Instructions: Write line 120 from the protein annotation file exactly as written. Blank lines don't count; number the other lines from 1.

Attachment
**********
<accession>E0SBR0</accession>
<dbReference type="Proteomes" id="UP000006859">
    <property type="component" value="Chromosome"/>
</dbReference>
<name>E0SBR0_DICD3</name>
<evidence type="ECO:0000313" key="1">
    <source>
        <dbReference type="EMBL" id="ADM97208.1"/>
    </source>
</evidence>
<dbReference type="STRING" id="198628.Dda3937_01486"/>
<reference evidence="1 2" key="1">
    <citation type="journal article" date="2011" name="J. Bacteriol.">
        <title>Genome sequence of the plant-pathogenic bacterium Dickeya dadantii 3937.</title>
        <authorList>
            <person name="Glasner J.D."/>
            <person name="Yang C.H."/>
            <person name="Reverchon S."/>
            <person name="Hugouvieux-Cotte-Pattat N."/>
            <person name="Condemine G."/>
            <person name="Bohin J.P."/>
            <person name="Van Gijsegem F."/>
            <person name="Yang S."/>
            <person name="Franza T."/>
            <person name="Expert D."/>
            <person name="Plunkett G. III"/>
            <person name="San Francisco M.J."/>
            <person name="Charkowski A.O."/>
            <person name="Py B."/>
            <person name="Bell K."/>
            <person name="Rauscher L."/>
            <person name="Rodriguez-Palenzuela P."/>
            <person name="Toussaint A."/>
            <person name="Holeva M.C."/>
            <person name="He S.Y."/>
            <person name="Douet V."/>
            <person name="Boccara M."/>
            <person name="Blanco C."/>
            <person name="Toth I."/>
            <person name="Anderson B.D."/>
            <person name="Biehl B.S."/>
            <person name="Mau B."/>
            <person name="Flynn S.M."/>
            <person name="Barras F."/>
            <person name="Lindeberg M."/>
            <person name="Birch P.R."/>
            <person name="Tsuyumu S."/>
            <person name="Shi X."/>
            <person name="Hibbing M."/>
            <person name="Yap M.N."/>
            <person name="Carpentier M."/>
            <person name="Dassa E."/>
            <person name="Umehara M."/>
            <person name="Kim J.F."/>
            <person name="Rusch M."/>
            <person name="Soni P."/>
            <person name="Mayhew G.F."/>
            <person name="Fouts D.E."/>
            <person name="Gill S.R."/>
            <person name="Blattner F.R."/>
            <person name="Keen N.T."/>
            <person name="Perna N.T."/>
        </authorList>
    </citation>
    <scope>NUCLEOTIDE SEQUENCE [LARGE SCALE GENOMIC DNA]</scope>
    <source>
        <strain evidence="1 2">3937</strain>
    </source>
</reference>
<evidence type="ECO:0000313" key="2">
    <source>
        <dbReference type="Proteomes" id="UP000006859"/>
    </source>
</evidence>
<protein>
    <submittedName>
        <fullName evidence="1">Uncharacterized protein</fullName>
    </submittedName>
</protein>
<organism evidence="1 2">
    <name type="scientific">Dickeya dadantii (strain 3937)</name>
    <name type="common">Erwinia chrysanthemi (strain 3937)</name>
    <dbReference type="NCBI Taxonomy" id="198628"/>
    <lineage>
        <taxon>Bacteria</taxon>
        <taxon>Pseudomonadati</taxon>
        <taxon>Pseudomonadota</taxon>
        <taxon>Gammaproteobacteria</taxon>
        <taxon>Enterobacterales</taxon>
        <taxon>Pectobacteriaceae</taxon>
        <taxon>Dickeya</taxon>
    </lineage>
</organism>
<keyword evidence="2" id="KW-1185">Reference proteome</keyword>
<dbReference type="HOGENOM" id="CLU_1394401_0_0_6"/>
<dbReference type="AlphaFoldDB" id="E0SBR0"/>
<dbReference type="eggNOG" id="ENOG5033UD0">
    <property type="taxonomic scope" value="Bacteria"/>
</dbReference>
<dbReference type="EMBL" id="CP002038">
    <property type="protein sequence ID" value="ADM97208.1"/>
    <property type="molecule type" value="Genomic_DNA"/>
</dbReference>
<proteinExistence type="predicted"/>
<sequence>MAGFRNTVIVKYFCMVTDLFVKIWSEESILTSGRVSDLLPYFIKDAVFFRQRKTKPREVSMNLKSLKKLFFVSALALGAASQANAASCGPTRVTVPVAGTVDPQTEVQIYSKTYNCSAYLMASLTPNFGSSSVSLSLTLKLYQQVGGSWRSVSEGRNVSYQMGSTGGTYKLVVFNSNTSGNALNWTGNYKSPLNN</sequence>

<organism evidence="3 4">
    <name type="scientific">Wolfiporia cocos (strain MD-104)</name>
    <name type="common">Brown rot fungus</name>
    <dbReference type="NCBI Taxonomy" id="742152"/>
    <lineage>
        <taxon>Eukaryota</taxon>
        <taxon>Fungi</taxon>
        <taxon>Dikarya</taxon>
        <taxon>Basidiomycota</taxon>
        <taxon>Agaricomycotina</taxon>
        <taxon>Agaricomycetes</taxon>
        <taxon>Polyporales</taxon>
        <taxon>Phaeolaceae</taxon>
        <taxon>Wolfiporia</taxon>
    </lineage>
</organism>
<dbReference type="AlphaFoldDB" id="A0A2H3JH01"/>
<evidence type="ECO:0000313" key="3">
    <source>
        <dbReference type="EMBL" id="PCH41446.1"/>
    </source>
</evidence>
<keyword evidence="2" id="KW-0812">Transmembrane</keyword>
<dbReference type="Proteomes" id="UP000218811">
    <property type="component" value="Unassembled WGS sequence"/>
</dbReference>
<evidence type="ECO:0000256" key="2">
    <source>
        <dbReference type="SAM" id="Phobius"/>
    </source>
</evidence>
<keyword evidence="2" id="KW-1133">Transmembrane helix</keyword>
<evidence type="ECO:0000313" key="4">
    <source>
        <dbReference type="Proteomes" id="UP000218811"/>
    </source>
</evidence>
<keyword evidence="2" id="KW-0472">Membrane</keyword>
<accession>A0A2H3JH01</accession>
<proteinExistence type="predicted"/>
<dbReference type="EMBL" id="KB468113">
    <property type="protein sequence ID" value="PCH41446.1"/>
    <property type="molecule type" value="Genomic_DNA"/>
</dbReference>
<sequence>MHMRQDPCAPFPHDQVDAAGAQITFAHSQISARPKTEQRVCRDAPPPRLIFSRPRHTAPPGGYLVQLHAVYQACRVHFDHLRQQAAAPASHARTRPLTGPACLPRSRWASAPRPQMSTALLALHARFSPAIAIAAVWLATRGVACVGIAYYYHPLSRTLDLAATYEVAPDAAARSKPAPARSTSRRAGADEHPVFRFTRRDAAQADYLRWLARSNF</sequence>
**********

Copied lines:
    </lineage>